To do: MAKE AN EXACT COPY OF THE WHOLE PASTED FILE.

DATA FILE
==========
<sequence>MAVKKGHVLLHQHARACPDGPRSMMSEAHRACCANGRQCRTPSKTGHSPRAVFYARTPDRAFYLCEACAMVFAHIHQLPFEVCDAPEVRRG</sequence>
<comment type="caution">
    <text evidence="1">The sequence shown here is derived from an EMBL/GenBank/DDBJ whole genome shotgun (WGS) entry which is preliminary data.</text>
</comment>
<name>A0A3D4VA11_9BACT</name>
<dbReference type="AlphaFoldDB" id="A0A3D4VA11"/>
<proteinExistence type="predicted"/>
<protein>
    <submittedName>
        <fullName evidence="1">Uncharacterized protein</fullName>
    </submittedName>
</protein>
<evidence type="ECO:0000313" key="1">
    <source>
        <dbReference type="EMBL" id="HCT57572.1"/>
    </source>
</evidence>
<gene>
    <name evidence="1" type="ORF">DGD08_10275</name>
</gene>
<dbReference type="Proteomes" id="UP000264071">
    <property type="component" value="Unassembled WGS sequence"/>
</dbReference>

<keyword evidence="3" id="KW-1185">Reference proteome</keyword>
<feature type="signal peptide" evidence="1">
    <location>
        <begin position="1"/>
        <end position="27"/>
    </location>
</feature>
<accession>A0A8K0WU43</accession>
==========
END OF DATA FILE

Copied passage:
<sequence>MAVKKGHVLLHQHARACPDGPRSMMSEAHRACCANGRQCRTPSKTGHSPRAVFYARTPDRAFYLCEACAMVFAHIHQLPFEVCDAPEVRRG</sequence>
<comment type="caution">
    <text evidence="1">The sequence shown here is derived from an EMBL/GenBank/DDBJ whole genome shotgun (WGS) entry which is preliminary data.</text>
</comment>
<name>A0A3D4VA11_9BACT</name>
<dbReference type="AlphaFoldDB" id="A0A3D4VA11"/>
<proteinExistence type="predicted"/>
<protein>
    <submittedName>
        <fullName evidence="1">Uncharacterized protein</fullName>
    </submittedName>
</protein>
<evidence type="ECO:0000313" key="1">
    <source>
        <dbReference type="EMBL" id="HCT57572.1"/>
    </source>
</evidence>
<gene>
    <name evidence="1" type="ORF">DGD08_10275</name>
</gene>
<dbReference type="Proteomes" id="UP000264071">
    <property type="component" value="Unassembled WGS sequence"/>
</dbReference>

<keyword evidence="3" id="KW-1185">Reference proteome</keyword>
<feature type="signal peptide" evidence="1">
    <location>
        <begin position="1"/>
        <end position="27"/>
    </location>
</feature>
<accession>A0A8K0WU43</accession>